Medicine, Issue 71, Anatomy, Physiology, Cancer Biology, Surgery, Basic Protocols, Confocal laser endomicroscopy, microscopy, endoscopy, cystoscopy, human bladder, bladder cancer, urology, minimally invasive, cellular imaging
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In vivo Near Infrared Fluorescence (NIRF) Intravascular Molecular Imaging of Inflammatory Plaque, a Multimodal Approach to Imaging of Atherosclerosis
Authors: Marcella A. Calfon, Amir Rosenthal, Georgios Mallas, Adam Mauskapf, R. Nika Nudelman, Vasilis Ntziachristos, Farouc A. Jaffer.
Institutions: Harvard Medical School, Helmholtz Zentrum München und Technische Universität München, Northeastern University.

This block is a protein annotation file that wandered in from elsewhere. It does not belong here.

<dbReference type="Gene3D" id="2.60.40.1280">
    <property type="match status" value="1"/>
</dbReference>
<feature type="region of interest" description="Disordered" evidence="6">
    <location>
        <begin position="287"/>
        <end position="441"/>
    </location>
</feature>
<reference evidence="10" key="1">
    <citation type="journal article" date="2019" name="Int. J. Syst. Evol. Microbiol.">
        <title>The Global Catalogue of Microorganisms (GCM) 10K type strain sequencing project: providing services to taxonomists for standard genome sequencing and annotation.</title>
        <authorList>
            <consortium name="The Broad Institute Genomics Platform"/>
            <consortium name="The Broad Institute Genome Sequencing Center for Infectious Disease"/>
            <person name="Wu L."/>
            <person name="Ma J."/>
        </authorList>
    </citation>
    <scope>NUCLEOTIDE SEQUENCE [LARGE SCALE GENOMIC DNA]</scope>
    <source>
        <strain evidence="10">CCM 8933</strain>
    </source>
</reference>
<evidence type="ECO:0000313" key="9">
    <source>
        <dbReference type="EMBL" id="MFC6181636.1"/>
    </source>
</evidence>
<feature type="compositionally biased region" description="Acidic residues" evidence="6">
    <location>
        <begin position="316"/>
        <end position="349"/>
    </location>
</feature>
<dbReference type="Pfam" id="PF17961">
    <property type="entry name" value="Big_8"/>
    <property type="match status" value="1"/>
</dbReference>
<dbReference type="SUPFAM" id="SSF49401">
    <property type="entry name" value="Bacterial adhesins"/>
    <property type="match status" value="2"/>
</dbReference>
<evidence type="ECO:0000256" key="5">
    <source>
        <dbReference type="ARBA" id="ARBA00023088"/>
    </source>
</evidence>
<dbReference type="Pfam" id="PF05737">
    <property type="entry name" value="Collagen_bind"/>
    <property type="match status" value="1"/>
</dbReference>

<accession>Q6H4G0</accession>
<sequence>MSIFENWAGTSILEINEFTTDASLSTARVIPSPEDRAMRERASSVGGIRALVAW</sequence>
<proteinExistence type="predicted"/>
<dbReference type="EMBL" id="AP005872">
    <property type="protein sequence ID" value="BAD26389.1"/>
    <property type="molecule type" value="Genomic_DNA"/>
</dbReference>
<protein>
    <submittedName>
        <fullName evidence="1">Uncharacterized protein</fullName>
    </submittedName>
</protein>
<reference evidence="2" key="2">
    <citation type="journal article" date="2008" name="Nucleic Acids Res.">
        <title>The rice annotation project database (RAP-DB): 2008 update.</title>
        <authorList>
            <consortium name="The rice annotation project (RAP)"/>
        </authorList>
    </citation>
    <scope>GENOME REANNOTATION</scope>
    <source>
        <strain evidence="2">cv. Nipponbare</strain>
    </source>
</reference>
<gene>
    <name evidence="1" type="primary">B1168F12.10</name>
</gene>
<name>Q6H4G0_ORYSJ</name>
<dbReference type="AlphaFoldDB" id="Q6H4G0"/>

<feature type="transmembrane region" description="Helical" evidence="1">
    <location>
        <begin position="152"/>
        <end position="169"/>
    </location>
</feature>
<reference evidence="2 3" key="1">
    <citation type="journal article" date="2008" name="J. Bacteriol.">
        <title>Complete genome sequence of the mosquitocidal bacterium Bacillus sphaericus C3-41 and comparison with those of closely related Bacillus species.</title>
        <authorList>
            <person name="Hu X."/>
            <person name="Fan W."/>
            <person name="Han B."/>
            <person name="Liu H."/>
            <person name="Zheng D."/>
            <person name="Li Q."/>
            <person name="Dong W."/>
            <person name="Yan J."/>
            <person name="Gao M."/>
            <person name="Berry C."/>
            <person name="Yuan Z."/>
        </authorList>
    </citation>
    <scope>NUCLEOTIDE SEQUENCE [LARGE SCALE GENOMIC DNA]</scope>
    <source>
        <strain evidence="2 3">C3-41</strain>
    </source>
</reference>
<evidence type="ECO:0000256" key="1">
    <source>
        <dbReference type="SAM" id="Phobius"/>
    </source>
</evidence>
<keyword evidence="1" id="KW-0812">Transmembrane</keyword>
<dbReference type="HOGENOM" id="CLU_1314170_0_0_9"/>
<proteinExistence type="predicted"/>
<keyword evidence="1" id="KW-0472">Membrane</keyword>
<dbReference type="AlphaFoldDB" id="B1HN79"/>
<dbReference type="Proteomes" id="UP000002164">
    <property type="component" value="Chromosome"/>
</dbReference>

The vascular response to injury is a well-orchestrated inflammatory response triggered by the accumulation of macrophages within the vessel wall leading to an accumulation of lipid-laden intra-luminal plaque, smooth muscle cell proliferation and progressive narrowing of the vessel lumen. The formation of such vulnerable plaques prone to rupture underlies the majority of cases of acute myocardial infarction. The complex molecular and cellular inflammatory cascade is orchestrated by the recruitment of T lymphocytes and macrophages and their paracrine effects on endothelial and smooth muscle cells.1 Molecular imaging in atherosclerosis has evolved into an important clinical and research tool that allows in vivo visualization of inflammation and other biological processes. Several recent examples demonstrate the ability to detect high-risk plaques in patients, and assess the effects of pharmacotherapeutics in atherosclerosis.4 While a number of molecular imaging approaches (in particular MRI and PET) can image biological aspects of large vessels such as the carotid arteries, scant options exist for imaging of coronary arteries.2 The advent of high-resolution optical imaging strategies, in particular near-infrared fluorescence (NIRF), coupled with activatable fluorescent probes, have enhanced sensitivity and led to the development of new intravascular strategies to improve biological imaging of human coronary atherosclerosis. Near infrared fluorescence (NIRF) molecular imaging utilizes excitation light with a defined band width (650-900 nm) as a source of photons that, when delivered to an optical contrast agent or fluorescent probe, emits fluorescence in the NIR window that can be detected using an appropriate emission filter and a high sensitivity charge-coupled camera. As opposed to visible light, NIR light penetrates deeply into tissue, is markedly less attenuated by endogenous photon absorbers such as hemoglobin, lipid and water, and enables high target-to-background ratios due to reduced autofluorescence in the NIR window. Imaging within the NIR 'window' can substantially improve the potential for in vivo imaging.2,5 Inflammatory cysteine proteases have been well studied using activatable NIRF probes10, and play important roles in atherogenesis. Via degradation of the extracellular matrix, cysteine proteases contribute importantly to the progression and complications of atherosclerosis8. In particular, the cysteine protease, cathepsin B, is highly expressed and colocalizes with macrophages in experimental murine, rabbit, and human atheromata.3,6,7 In addition, cathepsin B activity in plaques can be sensed in vivo utilizing a previously described 1-D intravascular near-infrared fluorescence technology6, in conjunction with an injectable nanosensor agent that consists of a poly-lysine polymer backbone derivatized with multiple NIR fluorochromes (VM110/Prosense750, ex/em 750/780nm, VisEn Medical, Woburn, MA) that results in strong intramolecular quenching at baseline.10 Following targeted enzymatic cleavage by cysteine proteases such as cathepsin B (known to colocalize with plaque macrophages), the fluorochromes separate, resulting in substantial amplification of the NIRF signal. Intravascular detection of NIR fluorescence signal by the utilized novel 2D intravascular NIRF catheter now enables high-resolution, geometrically accurate in vivo detection of cathepsin B activity in inflamed plaque. In vivo molecular imaging of atherosclerosis using catheter-based 2D NIRF imaging, as opposed to a prior 1-D spectroscopic approach,6 is a novel and promising tool that utilizes augmented protease activity in macrophage-rich plaque to detect vascular inflammation.11,12 The following research protocol describes the use of an intravascular 2-dimensional NIRF catheter to image and characterize plaque structure utilizing key aspects of plaque biology. It is a translatable platform that when integrated with existing clinical imaging technologies including angiography and intravascular ultrasound (IVUS), offers a unique and novel integrated multimodal molecular imaging technique that distinguishes inflammatory atheromata, and allows detection of intravascular NIRF signals in human-sized coronary arteries.